Journal of Hebrew Scriptures - Volume 14 (2014) - Review

Griffiths, Paul J., Song of Songs (Brazos Theological Commentary; Grand Rapids, MI: Brazos, 2011). Pp. 240. Hardcover. US$32.99. ISBN 978-1-587-4313-5.

Song of Songs represents Paul J. Griffiths' contribution to the Brazos Press series of interpretive responses by doctrinal theologians to biblical books. R. R. Reno, the series' general editor, carefully elucidates within his preface that all of the biblical endeavours within this series support the premise that “doctrine” is “not a moldering scrim of antique prejudice obscuring the Bible, but instead a clarifying agent, an enduring tradition of theological judgments that amplifies the living voice of Scripture” (p. xiii). Accordingly, Reno alerts readers that the various writers involved in the series “have not been chosen because of their historical or philological expertise” but rather “their knowledge of and expertise in using the Christian doctrinal tradition.” Hence, concludes Reno, “they are not biblical scholars” (p. xiv).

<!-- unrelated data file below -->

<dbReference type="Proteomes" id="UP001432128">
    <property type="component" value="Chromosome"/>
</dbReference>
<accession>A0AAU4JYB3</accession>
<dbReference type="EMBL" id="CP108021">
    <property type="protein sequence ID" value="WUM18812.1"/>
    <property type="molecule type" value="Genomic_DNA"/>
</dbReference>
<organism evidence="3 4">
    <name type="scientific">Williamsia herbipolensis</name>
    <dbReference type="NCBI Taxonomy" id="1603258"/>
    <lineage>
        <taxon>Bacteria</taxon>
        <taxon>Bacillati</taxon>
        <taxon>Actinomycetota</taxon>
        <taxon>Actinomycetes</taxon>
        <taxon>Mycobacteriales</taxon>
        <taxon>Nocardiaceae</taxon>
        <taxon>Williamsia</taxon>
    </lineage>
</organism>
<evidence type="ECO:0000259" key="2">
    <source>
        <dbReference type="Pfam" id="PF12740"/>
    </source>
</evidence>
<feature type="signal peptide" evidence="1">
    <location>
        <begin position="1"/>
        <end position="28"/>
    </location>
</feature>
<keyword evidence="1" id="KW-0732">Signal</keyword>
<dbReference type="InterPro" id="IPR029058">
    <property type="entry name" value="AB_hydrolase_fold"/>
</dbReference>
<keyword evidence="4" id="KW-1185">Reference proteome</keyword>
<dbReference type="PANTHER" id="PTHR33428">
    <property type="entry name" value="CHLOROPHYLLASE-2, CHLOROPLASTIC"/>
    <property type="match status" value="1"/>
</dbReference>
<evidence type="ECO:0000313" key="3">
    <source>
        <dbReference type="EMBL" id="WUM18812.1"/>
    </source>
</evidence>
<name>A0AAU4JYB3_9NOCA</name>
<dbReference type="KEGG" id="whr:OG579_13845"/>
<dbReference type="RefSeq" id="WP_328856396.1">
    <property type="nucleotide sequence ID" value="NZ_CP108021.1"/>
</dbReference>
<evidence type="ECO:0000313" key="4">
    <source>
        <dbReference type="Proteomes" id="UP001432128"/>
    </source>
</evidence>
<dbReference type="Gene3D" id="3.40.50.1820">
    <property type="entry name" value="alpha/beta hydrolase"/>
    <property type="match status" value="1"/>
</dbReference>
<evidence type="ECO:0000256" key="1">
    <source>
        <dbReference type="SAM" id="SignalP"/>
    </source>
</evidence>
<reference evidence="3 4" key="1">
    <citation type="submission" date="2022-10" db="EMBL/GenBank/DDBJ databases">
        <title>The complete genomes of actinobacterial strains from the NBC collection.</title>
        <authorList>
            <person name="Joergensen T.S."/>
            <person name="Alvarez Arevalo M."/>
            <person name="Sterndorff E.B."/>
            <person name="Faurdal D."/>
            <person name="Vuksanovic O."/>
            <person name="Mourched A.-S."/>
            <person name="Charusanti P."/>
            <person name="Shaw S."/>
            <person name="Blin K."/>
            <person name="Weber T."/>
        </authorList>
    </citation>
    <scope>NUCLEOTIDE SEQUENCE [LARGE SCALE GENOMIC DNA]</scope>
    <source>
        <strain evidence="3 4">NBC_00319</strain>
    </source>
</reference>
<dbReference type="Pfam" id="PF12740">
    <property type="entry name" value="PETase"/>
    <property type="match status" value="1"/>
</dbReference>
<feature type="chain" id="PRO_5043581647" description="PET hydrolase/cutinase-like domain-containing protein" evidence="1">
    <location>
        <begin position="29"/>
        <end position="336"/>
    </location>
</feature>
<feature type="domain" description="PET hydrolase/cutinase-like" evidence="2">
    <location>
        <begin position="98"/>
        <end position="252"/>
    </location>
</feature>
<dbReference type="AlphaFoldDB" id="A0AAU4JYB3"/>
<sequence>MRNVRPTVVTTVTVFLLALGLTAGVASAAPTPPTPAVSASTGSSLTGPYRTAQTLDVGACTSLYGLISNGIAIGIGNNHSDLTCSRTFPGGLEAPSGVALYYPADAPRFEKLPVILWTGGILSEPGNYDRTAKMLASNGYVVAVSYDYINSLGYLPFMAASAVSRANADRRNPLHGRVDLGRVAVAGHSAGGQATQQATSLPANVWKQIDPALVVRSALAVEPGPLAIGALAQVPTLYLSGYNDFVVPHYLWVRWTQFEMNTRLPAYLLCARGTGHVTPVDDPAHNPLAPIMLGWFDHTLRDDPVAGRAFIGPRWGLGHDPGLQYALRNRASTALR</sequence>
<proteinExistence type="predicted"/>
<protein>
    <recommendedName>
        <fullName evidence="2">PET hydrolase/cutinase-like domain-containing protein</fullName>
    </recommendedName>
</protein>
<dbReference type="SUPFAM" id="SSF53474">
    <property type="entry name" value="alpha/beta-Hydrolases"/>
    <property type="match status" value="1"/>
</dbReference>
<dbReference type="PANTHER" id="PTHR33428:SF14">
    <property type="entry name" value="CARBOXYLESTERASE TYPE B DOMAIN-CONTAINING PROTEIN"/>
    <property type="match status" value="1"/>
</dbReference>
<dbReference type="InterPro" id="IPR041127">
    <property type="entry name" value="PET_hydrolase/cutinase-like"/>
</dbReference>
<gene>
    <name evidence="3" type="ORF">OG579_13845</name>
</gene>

As though anticipating some possible bewilderment by such a stance, Reno argues rhetorically, “Can we proceed in any other way?” (p. xv). For Reno, and the rest of the editors in the series, the answer is unequivocally “no,” for only “the Nicene tradition prepares one for biblical interpretation, and thus it is to theologians and not biblical scholars that we have turned” (p. xiv). Reno accompanies this assumption with the corollary that “scholarly dispassion” has led biblical specialists to “noncommitted” and “unprejudiced” readings that “simply invite the languid intellectual apathy that stands aside to make room for the false truism and easy answers of the age” (p. xiii). Both Reno within his preface, and Griffiths throughout his book, acknowledge that the writers within this series will not engage with any prescribed version of the biblical text, and not necessarily with its original languages. Again, in advance response to any disconcertion that this might create, Reno informs: “only a modernist, literalist hermeneutic could imagine that this modest fluidity is a liability” (p. xvi).